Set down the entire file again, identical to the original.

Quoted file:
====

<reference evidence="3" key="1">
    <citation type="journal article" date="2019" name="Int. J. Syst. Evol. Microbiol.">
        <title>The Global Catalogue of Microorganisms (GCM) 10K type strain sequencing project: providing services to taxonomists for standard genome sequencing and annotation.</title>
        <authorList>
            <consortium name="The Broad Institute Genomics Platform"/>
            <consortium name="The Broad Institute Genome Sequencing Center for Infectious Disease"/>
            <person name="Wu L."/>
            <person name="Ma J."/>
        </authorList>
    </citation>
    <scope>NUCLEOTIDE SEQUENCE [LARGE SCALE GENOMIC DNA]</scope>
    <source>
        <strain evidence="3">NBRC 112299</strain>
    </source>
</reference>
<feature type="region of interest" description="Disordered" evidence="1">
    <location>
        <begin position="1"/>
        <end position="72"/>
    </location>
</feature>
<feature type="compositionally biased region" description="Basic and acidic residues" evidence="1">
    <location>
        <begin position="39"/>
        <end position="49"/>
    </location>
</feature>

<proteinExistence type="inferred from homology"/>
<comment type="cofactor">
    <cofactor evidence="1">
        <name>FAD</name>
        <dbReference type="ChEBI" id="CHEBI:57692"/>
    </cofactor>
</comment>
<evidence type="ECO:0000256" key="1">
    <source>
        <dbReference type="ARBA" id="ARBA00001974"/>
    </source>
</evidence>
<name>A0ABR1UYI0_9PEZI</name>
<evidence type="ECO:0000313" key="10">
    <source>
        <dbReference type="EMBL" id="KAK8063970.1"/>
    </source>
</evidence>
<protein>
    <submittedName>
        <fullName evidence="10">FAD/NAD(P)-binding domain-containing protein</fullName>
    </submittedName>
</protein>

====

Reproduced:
<reference evidence="3" key="1">
    <citation type="journal article" date="2019" name="Int. J. Syst. Evol. Microbiol.">
        <title>The Global Catalogue of Microorganisms (GCM) 10K type strain sequencing project: providing services to taxonomists for standard genome sequencing and annotation.</title>
        <authorList>
            <consortium name="The Broad Institute Genomics Platform"/>
            <consortium name="The Broad Institute Genome Sequencing Center for Infectious Disease"/>
            <person name="Wu L."/>
            <person name="Ma J."/>
        </authorList>
    </citation>
    <scope>NUCLEOTIDE SEQUENCE [LARGE SCALE GENOMIC DNA]</scope>
    <source>
        <strain evidence="3">NBRC 112299</strain>
    </source>
</reference>
<feature type="region of interest" description="Disordered" evidence="1">
    <location>
        <begin position="1"/>
        <end position="72"/>
    </location>
</feature>
<feature type="compositionally biased region" description="Basic and acidic residues" evidence="1">
    <location>
        <begin position="39"/>
        <end position="49"/>
    </location>
</feature>

<proteinExistence type="inferred from homology"/>
<comment type="cofactor">
    <cofactor evidence="1">
        <name>FAD</name>
        <dbReference type="ChEBI" id="CHEBI:57692"/>
    </cofactor>
</comment>
<evidence type="ECO:0000256" key="1">
    <source>
        <dbReference type="ARBA" id="ARBA00001974"/>
    </source>
</evidence>
<name>A0ABR1UYI0_9PEZI</name>
<evidence type="ECO:0000313" key="10">
    <source>
        <dbReference type="EMBL" id="KAK8063970.1"/>
    </source>
</evidence>
<protein>
    <submittedName>
        <fullName evidence="10">FAD/NAD(P)-binding domain-containing protein</fullName>
    </submittedName>
</protein>